Welwynnick

Well-known Member
I think it’s my turn to be pedantic, now Yes, we are talking about Samsung TVs, but I didn’t raise the subject of the Sony monitors. Richard just suggested they couldn’t display 1920 x 1200 because someone with no accountability on some website made an ignorant sweeping generalisation.
Nick_UK said:
Even so, if you do the math, you will find that it would not be possible to fit 1920 dots with a 0.23mm dot pitch across this size of screen.
On the contrary, if you do the maths, you get:
Aspect ratio = 16:10
Diagonal = SQRT(256 + 100) = 18.87
Diagonal = 22.5” = 571.5mm
Horizontal = 571.5mm x 16/18.87 = 485mm
Resolution = 485/0.23 = 2107 pixels give or take a few
That squares with my eyeball estimate.
Pedantic, yes, but many people do believe what they read in this forum, like HMDI mandating HDCP etc.

By the way, I took some high–res close up photos of our 36” Sony TV with a ruler to get an estimate of the number of pixels. I’ll see if I can show some of them.

Horizontal resolution? Curiously enough, near as damn it to 852 pixels! About the same as an SD plasma, and sufficient for PAL.

Vertical resolution? Difficult to say – the pixels are in fact continuous vertical stripes. When the DRC video processing is set 100Hz (low res), there seems to be about 480 distinct horizontal lines. Not brilliant but fair enough. When the DRC is set to 50Hz (hi res), it’s not possible to distinguish individual lines or pixels. IIRC, DRC is supposed to double vertical resolution in this mode, so that is consistent with the horizontal scanning frequency of the 100Hz mode. We think the 50Hz mode looks much better. (And, incidentally, rather better than our 1366x768 plasma, scaler or no scaler.)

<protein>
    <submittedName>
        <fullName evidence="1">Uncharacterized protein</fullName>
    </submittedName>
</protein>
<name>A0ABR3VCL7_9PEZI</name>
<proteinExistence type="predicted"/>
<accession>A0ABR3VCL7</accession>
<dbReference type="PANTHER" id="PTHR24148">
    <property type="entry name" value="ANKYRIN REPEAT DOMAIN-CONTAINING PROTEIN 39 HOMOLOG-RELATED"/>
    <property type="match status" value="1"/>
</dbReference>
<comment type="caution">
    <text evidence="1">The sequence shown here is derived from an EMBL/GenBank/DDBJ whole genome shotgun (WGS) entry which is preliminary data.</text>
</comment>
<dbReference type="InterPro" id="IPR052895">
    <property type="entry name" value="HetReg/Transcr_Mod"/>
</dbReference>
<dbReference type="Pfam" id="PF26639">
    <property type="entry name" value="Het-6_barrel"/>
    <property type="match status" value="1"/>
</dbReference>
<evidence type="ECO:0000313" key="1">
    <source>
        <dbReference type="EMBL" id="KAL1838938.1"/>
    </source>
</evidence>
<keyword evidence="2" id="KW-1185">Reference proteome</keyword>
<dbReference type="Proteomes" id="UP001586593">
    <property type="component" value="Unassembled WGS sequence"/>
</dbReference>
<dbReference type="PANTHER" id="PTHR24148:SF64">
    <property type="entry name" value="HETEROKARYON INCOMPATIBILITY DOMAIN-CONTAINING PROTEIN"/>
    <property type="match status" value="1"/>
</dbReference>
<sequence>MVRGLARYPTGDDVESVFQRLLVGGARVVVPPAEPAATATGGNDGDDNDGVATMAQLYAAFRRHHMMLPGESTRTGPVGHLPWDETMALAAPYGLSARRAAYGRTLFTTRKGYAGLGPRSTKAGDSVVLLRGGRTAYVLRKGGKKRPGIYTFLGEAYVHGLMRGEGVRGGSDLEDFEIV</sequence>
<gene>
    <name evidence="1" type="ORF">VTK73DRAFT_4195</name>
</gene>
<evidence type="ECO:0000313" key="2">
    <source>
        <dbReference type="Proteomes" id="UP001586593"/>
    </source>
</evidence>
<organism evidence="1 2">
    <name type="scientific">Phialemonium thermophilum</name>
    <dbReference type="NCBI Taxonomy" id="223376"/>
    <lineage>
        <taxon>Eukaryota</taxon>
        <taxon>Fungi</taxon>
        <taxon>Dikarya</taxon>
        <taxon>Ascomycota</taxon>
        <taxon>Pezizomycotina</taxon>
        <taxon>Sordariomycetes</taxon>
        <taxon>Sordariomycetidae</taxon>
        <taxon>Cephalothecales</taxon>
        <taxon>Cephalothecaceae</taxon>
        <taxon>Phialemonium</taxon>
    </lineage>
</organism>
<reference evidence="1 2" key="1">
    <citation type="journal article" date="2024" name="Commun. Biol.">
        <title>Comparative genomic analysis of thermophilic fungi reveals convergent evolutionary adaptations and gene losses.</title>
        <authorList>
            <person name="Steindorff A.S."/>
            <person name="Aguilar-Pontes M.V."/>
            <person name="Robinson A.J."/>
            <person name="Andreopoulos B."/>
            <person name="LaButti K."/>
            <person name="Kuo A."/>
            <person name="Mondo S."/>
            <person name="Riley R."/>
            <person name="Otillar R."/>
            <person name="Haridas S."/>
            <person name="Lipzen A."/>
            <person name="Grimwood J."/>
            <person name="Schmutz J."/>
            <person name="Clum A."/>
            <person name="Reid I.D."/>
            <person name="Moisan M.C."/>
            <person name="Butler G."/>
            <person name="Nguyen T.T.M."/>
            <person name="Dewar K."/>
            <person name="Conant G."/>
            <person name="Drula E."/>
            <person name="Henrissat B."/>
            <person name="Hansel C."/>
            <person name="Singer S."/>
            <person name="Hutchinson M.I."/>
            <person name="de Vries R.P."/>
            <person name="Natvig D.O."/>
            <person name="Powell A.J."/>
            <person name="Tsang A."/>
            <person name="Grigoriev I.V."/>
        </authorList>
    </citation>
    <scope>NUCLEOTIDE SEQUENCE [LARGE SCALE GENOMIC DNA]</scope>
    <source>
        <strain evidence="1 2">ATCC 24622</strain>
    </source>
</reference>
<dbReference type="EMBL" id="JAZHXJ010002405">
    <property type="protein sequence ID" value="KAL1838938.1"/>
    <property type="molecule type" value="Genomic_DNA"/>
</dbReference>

The point there, though, is that the “dots” do not limit the vertical resolution, at least. The more scans you take per field, the better the resolution. The phosphors simply display whatever they happened to be scanned with.
 

MikeK

Novice Member
I think it’s my turn to be pedantic, now Yes, we are talking about Samsung TVs, but I didn’t raise the subject of the Sony monitors. Richard just suggested they couldn’t display 1920 x 1200 because someone with no accountability on some website made an ignorant sweeping generalisation.
On the contrary, if you do the maths, you get:
Aspect ratio = 16:10
Diagonal = SQRT(256 + 100) = 18.87
Diagonal = 22.5” = 571.5mm
Horizontal = 571.5mm x 16/18.87 = 485mm
Resolution = 485/0.23 = 2107 pixels give or take a few
That squares with my eyeball estimate.
Pedantic, yes, but many people do believe what they read in this forum, like HMDI mandating HDCP etc.


Ah, just to play devil's advocate for a minute :), but does the FW900 not feature TV style variable stripe pitch, where it's 0.23mm in the middle of the screen, and 0.27mm towards the edges.